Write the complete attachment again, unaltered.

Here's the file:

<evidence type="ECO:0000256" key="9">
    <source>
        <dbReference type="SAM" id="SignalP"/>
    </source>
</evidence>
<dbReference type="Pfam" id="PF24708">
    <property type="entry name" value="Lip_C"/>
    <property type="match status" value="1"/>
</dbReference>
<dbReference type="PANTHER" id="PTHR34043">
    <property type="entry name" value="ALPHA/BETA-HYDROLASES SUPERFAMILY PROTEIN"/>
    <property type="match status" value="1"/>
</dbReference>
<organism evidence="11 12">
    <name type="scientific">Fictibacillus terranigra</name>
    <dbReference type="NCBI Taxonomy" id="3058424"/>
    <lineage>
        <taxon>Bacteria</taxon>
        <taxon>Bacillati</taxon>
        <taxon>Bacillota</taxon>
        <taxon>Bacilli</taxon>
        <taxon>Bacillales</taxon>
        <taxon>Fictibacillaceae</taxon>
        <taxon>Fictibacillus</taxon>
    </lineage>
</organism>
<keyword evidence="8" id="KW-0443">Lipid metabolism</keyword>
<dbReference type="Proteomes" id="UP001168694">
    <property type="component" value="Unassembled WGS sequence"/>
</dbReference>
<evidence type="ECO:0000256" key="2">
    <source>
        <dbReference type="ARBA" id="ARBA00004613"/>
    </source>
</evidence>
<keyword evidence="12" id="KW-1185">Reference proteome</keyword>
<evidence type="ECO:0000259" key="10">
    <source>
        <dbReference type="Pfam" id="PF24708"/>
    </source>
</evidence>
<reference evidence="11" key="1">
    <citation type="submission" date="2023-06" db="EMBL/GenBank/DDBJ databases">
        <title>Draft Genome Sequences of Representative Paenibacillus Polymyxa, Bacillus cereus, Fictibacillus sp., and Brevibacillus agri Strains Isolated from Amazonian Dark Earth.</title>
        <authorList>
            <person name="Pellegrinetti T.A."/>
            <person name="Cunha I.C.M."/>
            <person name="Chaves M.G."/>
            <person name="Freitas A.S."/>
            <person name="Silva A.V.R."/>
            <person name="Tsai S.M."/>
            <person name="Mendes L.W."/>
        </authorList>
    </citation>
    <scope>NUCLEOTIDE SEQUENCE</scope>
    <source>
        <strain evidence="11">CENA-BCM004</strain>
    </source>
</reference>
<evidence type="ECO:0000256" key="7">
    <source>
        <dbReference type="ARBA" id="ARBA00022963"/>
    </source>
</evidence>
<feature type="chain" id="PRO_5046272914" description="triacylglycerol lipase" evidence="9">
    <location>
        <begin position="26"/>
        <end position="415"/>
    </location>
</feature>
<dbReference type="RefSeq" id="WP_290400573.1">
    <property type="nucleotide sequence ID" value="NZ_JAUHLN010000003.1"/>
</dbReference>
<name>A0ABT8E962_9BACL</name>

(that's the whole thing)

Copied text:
<evidence type="ECO:0000256" key="9">
    <source>
        <dbReference type="SAM" id="SignalP"/>
    </source>
</evidence>
<dbReference type="Pfam" id="PF24708">
    <property type="entry name" value="Lip_C"/>
    <property type="match status" value="1"/>
</dbReference>
<dbReference type="PANTHER" id="PTHR34043">
    <property type="entry name" value="ALPHA/BETA-HYDROLASES SUPERFAMILY PROTEIN"/>
    <property type="match status" value="1"/>
</dbReference>
<organism evidence="11 12">
    <name type="scientific">Fictibacillus terranigra</name>
    <dbReference type="NCBI Taxonomy" id="3058424"/>
    <lineage>
        <taxon>Bacteria</taxon>
        <taxon>Bacillati</taxon>
        <taxon>Bacillota</taxon>
        <taxon>Bacilli</taxon>
        <taxon>Bacillales</taxon>
        <taxon>Fictibacillaceae</taxon>
        <taxon>Fictibacillus</taxon>
    </lineage>
</organism>
<keyword evidence="8" id="KW-0443">Lipid metabolism</keyword>
<dbReference type="Proteomes" id="UP001168694">
    <property type="component" value="Unassembled WGS sequence"/>
</dbReference>
<evidence type="ECO:0000256" key="2">
    <source>
        <dbReference type="ARBA" id="ARBA00004613"/>
    </source>
</evidence>
<keyword evidence="12" id="KW-1185">Reference proteome</keyword>
<evidence type="ECO:0000259" key="10">
    <source>
        <dbReference type="Pfam" id="PF24708"/>
    </source>
</evidence>
<reference evidence="11" key="1">
    <citation type="submission" date="2023-06" db="EMBL/GenBank/DDBJ databases">
        <title>Draft Genome Sequences of Representative Paenibacillus Polymyxa, Bacillus cereus, Fictibacillus sp., and Brevibacillus agri Strains Isolated from Amazonian Dark Earth.</title>
        <authorList>
            <person name="Pellegrinetti T.A."/>
            <person name="Cunha I.C.M."/>
            <person name="Chaves M.G."/>
            <person name="Freitas A.S."/>
            <person name="Silva A.V.R."/>
            <person name="Tsai S.M."/>
            <person name="Mendes L.W."/>
        </authorList>
    </citation>
    <scope>NUCLEOTIDE SEQUENCE</scope>
    <source>
        <strain evidence="11">CENA-BCM004</strain>
    </source>
</reference>
<evidence type="ECO:0000256" key="7">
    <source>
        <dbReference type="ARBA" id="ARBA00022963"/>
    </source>
</evidence>
<feature type="chain" id="PRO_5046272914" description="triacylglycerol lipase" evidence="9">
    <location>
        <begin position="26"/>
        <end position="415"/>
    </location>
</feature>
<dbReference type="RefSeq" id="WP_290400573.1">
    <property type="nucleotide sequence ID" value="NZ_JAUHLN010000003.1"/>
</dbReference>
<name>A0ABT8E962_9BACL</name>